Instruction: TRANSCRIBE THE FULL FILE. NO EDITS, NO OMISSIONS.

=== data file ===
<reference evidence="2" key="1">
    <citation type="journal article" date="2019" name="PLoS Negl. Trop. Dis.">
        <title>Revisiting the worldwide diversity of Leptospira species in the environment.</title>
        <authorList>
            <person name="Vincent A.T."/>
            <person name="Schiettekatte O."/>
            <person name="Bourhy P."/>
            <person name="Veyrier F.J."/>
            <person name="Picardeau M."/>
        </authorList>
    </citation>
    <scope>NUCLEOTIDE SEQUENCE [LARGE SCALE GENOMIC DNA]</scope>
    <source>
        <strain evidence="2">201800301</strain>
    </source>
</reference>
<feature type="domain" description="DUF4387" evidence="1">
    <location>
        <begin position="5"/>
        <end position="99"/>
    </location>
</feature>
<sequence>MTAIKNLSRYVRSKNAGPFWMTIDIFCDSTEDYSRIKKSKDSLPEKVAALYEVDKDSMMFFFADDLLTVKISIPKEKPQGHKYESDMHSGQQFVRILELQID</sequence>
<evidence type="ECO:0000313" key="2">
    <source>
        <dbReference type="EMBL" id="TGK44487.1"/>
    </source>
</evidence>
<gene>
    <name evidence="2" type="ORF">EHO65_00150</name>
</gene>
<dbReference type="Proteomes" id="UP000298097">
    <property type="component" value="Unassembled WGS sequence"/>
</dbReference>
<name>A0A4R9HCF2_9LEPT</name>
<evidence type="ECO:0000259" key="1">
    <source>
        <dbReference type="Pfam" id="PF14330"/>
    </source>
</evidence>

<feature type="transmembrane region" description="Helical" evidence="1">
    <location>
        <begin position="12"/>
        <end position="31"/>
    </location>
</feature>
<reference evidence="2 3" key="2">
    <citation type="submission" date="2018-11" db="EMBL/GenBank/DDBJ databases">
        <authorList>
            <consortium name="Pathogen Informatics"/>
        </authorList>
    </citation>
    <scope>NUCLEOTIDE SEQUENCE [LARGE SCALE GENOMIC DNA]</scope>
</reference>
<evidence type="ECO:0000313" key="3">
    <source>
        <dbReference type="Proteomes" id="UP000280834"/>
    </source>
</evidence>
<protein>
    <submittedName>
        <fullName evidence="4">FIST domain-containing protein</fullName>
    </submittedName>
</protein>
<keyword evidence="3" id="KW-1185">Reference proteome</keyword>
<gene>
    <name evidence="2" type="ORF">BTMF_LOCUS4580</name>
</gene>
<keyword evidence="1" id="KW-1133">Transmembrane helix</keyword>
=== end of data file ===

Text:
<reference evidence="2" key="1">
    <citation type="journal article" date="2019" name="PLoS Negl. Trop. Dis.">
        <title>Revisiting the worldwide diversity of Leptospira species in the environment.</title>
        <authorList>
            <person name="Vincent A.T."/>
            <person name="Schiettekatte O."/>
            <person name="Bourhy P."/>
            <person name="Veyrier F.J."/>
            <person name="Picardeau M."/>
        </authorList>
    </citation>
    <scope>NUCLEOTIDE SEQUENCE [LARGE SCALE GENOMIC DNA]</scope>
    <source>
        <strain evidence="2">201800301</strain>
    </source>
</reference>
<feature type="domain" description="DUF4387" evidence="1">
    <location>
        <begin position="5"/>
        <end position="99"/>
    </location>
</feature>
<sequence>MTAIKNLSRYVRSKNAGPFWMTIDIFCDSTEDYSRIKKSKDSLPEKVAALYEVDKDSMMFFFADDLLTVKISIPKEKPQGHKYESDMHSGQQFVRILELQID</sequence>
<evidence type="ECO:0000313" key="2">
    <source>
        <dbReference type="EMBL" id="TGK44487.1"/>
    </source>
</evidence>
<gene>
    <name evidence="2" type="ORF">EHO65_00150</name>
</gene>
<dbReference type="Proteomes" id="UP000298097">
    <property type="component" value="Unassembled WGS sequence"/>
</dbReference>
<name>A0A4R9HCF2_9LEPT</name>
<evidence type="ECO:0000259" key="1">
    <source>
        <dbReference type="Pfam" id="PF14330"/>
    </source>
</evidence>

<feature type="transmembrane region" description="Helical" evidence="1">
    <location>
        <begin position="12"/>
        <end position="31"/>
    </location>
</feature>
<reference evidence="2 3" key="2">
    <citation type="submission" date="2018-11" db="EMBL/GenBank/DDBJ databases">
        <authorList>
            <consortium name="Pathogen Informatics"/>
        </authorList>
    </citation>
    <scope>NUCLEOTIDE SEQUENCE [LARGE SCALE GENOMIC DNA]</scope>
</reference>
<evidence type="ECO:0000313" key="3">
    <source>
        <dbReference type="Proteomes" id="UP000280834"/>
    </source>
</evidence>
<protein>
    <submittedName>
        <fullName evidence="4">FIST domain-containing protein</fullName>
    </submittedName>
</protein>
<keyword evidence="3" id="KW-1185">Reference proteome</keyword>
<gene>
    <name evidence="2" type="ORF">BTMF_LOCUS4580</name>
</gene>
<keyword evidence="1" id="KW-1133">Transmembrane helix</keyword>